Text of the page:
Paper No. 57-4
Presentation Time: 3:30 PM
EARTH SCIENCE INPUT FOR EVALUATING SPATIALLY-DISTRIBUTED MESOTHELIOMA RISK FACTORS ASSOCIATED WITH ENVIRONMENTAL EXPOSURES TO ERIONITE AND OTHER ELONGATE MINERAL PARTICLES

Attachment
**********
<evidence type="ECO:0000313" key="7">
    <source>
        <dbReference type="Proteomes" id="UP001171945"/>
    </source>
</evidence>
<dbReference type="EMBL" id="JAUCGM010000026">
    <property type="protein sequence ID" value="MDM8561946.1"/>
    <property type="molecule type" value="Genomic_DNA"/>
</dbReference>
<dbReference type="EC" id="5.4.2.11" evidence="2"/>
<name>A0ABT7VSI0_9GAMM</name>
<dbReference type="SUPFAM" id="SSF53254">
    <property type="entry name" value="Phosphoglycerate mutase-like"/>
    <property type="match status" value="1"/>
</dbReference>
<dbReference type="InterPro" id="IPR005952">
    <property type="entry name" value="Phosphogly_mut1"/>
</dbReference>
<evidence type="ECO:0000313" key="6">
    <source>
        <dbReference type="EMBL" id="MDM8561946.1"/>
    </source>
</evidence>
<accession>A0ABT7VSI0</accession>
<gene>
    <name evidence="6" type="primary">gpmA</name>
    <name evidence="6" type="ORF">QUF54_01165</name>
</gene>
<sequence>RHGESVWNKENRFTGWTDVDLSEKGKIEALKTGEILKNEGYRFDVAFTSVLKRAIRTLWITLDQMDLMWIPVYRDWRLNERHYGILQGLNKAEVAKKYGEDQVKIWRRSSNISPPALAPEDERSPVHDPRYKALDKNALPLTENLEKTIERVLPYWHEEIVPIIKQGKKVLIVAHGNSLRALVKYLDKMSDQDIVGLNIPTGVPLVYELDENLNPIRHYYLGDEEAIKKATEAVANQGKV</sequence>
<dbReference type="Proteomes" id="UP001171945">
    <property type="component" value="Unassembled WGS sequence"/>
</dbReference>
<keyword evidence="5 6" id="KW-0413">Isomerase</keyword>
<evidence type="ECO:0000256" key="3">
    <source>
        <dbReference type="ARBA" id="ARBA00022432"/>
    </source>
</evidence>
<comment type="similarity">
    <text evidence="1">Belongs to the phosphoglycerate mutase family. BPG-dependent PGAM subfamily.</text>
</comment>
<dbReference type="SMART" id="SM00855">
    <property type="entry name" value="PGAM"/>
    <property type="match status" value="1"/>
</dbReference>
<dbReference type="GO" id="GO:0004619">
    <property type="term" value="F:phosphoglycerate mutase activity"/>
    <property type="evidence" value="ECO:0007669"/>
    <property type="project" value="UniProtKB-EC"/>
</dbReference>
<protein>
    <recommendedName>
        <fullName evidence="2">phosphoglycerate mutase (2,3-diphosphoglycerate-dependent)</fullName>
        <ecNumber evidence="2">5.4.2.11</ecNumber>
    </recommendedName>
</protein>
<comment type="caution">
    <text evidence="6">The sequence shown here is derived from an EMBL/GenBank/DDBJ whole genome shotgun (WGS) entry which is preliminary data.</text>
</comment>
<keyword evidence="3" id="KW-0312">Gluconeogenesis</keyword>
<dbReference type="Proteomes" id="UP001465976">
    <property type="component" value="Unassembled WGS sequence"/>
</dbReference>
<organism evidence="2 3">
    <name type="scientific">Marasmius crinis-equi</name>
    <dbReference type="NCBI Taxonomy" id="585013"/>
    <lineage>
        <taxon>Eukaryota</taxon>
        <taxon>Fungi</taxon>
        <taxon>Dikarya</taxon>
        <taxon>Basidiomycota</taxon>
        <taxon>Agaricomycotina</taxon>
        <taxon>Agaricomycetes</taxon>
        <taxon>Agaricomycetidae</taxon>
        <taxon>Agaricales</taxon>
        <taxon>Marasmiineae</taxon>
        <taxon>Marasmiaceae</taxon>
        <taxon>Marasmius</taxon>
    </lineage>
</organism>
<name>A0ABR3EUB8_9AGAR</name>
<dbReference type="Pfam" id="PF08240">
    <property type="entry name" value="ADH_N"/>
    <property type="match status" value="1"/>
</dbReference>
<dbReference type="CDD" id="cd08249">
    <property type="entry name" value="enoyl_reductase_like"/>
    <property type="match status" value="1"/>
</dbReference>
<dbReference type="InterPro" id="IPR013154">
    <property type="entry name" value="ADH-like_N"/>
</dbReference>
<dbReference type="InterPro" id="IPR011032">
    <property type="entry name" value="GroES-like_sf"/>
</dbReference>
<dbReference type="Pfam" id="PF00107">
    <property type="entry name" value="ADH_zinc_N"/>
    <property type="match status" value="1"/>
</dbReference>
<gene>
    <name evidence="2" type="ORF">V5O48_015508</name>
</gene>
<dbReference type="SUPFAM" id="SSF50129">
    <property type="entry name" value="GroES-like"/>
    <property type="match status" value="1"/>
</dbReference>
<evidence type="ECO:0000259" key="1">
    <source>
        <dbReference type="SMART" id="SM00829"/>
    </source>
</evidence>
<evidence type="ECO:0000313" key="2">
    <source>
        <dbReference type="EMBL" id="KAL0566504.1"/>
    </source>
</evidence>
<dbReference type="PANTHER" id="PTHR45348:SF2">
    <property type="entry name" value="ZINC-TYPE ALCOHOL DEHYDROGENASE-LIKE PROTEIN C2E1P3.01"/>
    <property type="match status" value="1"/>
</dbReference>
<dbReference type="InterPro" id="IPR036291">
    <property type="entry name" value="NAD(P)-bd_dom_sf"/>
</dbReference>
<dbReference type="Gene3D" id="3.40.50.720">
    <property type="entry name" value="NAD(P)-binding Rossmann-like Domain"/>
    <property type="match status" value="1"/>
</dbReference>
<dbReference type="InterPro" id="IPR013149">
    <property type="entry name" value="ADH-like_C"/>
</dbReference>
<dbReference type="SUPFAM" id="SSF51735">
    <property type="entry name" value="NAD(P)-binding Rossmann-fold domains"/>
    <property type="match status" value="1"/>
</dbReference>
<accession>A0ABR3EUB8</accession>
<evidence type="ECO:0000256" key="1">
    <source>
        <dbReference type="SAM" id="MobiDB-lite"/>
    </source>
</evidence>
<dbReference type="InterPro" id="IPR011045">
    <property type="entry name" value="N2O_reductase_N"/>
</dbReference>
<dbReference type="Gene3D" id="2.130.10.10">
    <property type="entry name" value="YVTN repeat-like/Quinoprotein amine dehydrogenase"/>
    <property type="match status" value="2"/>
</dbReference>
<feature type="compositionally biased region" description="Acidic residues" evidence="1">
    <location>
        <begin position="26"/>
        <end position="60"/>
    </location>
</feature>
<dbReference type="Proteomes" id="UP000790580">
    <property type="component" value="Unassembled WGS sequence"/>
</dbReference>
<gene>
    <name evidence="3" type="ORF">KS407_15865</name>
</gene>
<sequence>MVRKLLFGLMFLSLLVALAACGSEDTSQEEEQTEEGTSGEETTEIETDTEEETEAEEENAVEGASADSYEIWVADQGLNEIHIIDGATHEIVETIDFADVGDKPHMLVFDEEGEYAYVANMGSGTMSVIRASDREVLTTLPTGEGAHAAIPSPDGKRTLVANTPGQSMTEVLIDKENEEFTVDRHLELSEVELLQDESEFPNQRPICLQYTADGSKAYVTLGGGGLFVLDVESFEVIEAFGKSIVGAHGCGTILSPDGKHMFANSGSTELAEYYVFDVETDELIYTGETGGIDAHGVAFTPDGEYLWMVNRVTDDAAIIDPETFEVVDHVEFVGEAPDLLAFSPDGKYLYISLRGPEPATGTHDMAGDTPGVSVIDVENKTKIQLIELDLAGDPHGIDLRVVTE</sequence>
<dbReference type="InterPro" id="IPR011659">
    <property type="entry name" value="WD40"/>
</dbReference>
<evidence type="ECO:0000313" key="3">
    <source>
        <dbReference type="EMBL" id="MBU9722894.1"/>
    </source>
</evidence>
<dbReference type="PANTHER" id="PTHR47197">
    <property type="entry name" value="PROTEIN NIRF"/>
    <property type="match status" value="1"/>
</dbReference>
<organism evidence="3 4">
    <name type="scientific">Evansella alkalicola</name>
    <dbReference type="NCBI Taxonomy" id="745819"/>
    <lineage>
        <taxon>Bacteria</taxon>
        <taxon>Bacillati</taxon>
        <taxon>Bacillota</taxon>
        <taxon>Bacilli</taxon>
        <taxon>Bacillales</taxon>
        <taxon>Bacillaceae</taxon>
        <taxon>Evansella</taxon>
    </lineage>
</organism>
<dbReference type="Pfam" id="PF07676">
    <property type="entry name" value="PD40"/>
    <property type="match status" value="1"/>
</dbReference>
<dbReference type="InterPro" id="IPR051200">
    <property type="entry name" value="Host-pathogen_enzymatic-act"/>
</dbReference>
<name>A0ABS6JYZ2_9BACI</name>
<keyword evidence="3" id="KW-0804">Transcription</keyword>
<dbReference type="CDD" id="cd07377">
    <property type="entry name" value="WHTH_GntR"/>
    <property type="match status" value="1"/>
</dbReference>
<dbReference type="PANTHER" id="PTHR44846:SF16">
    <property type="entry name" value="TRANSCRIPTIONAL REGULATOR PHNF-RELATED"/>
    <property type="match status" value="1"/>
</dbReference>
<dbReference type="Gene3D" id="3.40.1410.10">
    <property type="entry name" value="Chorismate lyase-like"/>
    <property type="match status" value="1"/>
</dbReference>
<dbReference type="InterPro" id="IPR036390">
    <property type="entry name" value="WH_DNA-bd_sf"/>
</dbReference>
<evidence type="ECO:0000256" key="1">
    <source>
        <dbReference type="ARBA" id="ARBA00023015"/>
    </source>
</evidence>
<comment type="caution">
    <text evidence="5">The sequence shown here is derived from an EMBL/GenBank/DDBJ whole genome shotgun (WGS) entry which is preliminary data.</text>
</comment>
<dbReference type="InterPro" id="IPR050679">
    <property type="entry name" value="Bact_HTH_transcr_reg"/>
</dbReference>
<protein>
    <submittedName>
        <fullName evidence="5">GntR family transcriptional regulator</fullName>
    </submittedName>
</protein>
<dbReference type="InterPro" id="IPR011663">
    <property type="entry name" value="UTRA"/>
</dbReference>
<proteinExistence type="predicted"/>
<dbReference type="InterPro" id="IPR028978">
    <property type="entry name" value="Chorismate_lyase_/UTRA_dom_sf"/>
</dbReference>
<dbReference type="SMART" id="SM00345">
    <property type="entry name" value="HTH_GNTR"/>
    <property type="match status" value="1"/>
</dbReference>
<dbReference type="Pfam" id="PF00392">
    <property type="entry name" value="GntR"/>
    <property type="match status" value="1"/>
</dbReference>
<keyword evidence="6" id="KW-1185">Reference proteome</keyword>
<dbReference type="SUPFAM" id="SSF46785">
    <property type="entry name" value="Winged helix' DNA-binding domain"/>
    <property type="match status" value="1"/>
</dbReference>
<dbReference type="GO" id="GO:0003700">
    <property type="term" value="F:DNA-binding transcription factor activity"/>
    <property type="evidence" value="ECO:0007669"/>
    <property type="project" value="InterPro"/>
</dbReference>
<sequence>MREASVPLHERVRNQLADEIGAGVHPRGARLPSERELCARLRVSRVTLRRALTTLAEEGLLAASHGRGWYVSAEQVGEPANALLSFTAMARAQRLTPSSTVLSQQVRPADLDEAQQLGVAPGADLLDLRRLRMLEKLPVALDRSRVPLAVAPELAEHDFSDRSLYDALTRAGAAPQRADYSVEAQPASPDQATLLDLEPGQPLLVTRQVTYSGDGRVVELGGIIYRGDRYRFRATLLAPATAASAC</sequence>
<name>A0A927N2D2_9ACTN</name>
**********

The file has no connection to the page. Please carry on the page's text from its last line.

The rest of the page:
An interdisciplinary group of health and earth scientists is evaluating approaches to determine whether exposures to erionite and other environmentally-occurring elongate mineral particles (EMP) increase the risk for diseases such as mesothelioma, which have been most typically associated with asbestos exposures. One approach applies statistical analyses to explore links between diverse gesospatial, earth, and health science data sets. This presentation summarizes datasets and information that we are evaluating for their use in developing proxies of environmental exposure to EMPs. These datasets include, for example: the USGS National asbestos occurrence database (Van Gosen and Clinkenbeard, 2011, USGS OFR 2011-1188, and references therein); a recent update on US erionite occurrences (Van Gosen et al. 2013, Environmental Geochemistry and Health); outcrop areas of rock types with known EMP occurrences or geologically permissive to host EMPs; vegetation cover and type; meteorology data on wind direction and speed; dust generation potential; soil type; locations of roads surfaced with EMP-containing gravels; land use; locations of human activities that disturb the land surface; and data on locations of industries where commercial asbestos was processed or used in commercial or industrial applications. Our presentation will also describe how these diverse data sets are being integrated using geographic information systems to derive polygons weighted for EMP exposure potential. A companion presentation (Weissman et al., this symposium) describes available National and State epidemiological databases of county-scale mesothelioma occurrences, and explains how these data sets may be integrated with the exposure potential information. This work was conducted as a part of the Erionite Working Group supported by the John Wesley Powell Center for Analysis and Synthesis, funded by the US Geological Survey.